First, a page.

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Andy Byford resigns

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Andy Byford, the Metropolitan Transportation Authority transit chief credited with leading the turnaround of the New York City subway system, is resigning again, the MTA has confirmed to POLITICO.

Unlike the last time he resigned, Byford seems unlikely to reconsider.

“Andy Byford will be departing New York City Transit after a successful two years of service and we thank him for his work," said MTA chairman and CEO Pat Foye, in a statement. "Andy was instrumental in moving the system forward, enacting the successful Subway Action Plan and securing record capital funding with the Governor and the Legislature, and we wish him well in his next chapter.”

As POLITICO first reported, Byford also submitted his resignation to the MTA in October, citing frustration with gubernatorial meddling.

The MTA’s leadership ultimately convinced him to rescind that resignation, in part by promising to let him retain control over subway resignaling — a Byford hobbyhorse considered key to turning around the subway system over the long term. A Cuomo-driven reorganization threatened to take the resignaling away from New York City Transit and give it to the MTA’s newly centralized capital construction force.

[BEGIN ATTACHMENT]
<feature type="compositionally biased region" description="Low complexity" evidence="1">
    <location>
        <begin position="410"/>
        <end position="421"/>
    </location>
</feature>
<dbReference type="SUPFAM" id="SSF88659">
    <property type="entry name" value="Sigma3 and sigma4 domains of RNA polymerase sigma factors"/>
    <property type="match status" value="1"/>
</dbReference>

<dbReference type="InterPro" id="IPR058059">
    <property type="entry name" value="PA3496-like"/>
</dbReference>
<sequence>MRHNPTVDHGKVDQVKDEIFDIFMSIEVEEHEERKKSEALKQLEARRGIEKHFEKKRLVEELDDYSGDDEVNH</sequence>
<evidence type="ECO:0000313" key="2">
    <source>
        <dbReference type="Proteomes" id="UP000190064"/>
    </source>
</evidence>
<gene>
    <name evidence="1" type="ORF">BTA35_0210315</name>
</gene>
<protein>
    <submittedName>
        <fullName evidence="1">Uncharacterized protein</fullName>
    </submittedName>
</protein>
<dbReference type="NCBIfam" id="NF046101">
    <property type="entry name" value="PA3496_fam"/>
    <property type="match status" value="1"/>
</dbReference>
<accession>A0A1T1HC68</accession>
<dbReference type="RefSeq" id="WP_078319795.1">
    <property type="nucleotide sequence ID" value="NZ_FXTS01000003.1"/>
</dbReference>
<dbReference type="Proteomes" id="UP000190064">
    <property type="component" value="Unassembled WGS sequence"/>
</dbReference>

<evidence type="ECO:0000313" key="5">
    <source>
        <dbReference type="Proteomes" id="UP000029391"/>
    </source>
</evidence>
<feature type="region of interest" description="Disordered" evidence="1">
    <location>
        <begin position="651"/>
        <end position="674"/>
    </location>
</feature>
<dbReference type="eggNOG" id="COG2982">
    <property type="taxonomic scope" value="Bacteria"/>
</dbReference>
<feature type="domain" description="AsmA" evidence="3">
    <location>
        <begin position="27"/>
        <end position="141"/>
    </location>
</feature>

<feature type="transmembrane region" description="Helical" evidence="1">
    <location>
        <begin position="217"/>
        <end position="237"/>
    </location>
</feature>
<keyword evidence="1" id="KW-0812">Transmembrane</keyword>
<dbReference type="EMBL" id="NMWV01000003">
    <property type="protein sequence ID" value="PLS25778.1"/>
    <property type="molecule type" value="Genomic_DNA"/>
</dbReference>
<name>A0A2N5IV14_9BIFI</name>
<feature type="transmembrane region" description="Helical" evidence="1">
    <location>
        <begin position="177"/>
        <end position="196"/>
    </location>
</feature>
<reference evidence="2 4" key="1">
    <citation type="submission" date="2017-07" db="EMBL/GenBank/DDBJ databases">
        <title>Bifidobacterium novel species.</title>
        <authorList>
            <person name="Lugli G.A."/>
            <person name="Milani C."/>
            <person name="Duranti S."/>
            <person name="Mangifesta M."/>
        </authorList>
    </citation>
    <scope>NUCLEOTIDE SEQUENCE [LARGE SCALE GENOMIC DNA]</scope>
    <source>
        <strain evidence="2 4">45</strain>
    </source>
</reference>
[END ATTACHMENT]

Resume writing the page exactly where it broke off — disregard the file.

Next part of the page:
Byford’s departure amounts to a serious political blow for the MTA, and for Cuomo, whose stewardship of the MTA has come under intense scrutiny following the subway meltdown of 2017.

Cuomo helped hire Byford, and Byford is widely credited with helping turn the subway system around.

Major incidents affecting 50 or more trains are on the decline. Delays are falling, with weekday delays in 2019 falling 25 percent compared with the year prior. Subways are moving more quickly between terminals. With the city’s transportation department, he created a successful busway on 14th Street. He’s launched the redesign of every borough bus network. He’s helped secure funding commitments for an historic, $51 billion overhaul of the network.

On Tuesday, Byford delivered something of a hidden swan song. During remarks to the MTA board, he touted his team’s achievements over the past two years.

“The subway’s actually seeing people come back,” Byford said, adding that “2019 was our best operating performance since 2013.”

Despite those achievements, Cuomo never seemed able to just put his arm around Byford and soak up some of the credit. Rather, he seemed to view him as a rival.

"I always say 'in Andy Byford we trust,'” said Council Speaker Corey Johnson on Wednesday morning, during an unrelated interview on NY1. At the time he was unaware of Byford’s latest plan to quit. “He's turned the system around."

“I’m very proud of what we have achieved as a team over the past two years and I believe New York City Transit is well-placed to continue its forward progress now that the MTA has a record breaking $51.5 billion Capital Program in place," said Byford in a statement. "I’m very grateful to Governor Cuomo, Chairman Foye and members of the Board for giving me the opportunity to serve New York and to head up North America’s largest transit system.”


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